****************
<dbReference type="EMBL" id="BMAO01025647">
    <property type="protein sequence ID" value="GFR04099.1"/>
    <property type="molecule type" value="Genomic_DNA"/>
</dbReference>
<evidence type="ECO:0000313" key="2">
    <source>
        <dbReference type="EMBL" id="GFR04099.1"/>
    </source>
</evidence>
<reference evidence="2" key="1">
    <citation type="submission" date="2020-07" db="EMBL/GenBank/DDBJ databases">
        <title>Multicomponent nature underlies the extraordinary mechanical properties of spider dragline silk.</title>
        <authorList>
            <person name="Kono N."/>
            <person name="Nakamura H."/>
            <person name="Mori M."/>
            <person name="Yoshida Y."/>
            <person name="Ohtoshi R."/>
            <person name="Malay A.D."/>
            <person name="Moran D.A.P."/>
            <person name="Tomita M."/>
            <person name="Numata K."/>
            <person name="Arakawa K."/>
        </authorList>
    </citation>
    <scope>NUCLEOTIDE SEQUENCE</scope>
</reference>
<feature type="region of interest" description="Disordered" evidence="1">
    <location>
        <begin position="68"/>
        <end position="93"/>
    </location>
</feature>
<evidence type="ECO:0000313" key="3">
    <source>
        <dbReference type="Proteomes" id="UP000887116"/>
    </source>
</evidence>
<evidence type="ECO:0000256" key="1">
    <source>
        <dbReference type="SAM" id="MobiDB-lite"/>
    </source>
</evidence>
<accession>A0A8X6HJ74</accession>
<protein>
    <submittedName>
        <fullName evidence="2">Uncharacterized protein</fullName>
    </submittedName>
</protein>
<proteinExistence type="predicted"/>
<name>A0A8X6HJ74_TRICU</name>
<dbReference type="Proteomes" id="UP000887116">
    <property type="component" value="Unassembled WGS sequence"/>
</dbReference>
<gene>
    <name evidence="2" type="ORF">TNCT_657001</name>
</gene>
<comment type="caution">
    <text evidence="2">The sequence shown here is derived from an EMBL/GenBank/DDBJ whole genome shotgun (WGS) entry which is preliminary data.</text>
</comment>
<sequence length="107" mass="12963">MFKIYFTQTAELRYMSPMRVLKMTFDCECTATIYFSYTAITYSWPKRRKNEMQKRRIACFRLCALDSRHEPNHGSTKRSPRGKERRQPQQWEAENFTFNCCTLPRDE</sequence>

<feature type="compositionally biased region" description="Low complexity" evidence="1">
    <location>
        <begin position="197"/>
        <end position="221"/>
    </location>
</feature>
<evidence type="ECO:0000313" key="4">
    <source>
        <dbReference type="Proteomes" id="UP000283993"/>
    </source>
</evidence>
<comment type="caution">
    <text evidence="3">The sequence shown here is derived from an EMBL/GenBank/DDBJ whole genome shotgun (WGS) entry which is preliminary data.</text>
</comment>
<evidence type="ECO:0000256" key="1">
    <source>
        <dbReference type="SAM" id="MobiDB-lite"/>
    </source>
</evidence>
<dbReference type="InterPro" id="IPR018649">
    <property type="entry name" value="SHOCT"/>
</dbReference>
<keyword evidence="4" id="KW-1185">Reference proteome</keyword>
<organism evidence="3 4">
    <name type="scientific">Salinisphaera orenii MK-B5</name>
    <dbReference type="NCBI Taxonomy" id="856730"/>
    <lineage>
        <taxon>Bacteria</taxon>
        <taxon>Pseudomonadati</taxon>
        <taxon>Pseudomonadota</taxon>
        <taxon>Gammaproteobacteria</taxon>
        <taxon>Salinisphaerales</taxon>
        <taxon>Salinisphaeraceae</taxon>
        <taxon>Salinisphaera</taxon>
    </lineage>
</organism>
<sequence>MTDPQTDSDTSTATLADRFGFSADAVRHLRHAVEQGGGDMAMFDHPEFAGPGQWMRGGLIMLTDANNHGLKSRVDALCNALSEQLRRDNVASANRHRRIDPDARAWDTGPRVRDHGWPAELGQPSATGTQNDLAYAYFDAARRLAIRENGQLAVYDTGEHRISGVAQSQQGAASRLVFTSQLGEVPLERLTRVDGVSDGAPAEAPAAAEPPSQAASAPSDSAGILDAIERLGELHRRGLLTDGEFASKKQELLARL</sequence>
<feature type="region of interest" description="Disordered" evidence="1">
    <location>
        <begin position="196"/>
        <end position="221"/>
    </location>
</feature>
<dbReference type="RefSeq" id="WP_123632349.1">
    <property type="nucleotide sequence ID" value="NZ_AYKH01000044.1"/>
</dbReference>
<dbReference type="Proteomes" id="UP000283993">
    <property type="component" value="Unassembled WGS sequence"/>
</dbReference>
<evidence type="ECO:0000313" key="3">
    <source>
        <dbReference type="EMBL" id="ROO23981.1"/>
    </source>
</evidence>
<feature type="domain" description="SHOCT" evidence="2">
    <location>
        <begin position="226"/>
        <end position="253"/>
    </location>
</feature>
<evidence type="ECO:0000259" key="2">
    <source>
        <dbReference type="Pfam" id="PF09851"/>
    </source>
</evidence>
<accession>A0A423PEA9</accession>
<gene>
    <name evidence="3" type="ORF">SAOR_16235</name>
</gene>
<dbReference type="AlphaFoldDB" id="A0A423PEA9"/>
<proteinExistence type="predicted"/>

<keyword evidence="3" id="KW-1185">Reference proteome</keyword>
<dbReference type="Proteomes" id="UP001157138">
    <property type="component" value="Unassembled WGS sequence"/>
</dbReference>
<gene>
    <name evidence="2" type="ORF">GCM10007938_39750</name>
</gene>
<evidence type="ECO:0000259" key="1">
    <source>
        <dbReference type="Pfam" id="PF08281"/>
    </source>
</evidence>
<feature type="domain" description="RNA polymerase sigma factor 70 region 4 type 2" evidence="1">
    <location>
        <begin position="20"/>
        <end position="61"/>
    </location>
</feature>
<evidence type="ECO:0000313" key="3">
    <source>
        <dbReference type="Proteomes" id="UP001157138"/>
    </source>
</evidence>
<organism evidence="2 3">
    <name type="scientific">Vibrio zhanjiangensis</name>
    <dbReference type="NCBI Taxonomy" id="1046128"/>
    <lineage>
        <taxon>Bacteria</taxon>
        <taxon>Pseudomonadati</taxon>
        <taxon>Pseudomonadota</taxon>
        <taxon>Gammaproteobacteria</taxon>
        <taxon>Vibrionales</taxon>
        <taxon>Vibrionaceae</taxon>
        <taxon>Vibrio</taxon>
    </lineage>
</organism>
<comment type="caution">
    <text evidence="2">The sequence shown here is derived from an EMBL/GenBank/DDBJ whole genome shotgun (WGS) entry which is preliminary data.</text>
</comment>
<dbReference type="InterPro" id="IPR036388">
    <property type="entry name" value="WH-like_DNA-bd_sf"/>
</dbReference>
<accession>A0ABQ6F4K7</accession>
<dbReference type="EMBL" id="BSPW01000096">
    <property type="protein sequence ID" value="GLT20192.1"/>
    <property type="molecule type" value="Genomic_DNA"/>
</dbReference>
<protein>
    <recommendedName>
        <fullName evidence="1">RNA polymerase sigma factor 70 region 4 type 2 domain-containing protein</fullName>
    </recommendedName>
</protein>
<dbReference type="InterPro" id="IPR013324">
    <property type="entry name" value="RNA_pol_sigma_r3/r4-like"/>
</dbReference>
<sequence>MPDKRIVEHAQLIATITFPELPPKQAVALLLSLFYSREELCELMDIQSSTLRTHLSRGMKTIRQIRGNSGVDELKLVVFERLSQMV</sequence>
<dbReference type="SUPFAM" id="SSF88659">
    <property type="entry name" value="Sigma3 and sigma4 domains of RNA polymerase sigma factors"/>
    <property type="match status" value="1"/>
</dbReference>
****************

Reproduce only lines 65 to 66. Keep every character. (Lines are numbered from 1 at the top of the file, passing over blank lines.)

        <end position="221"/>
    </location>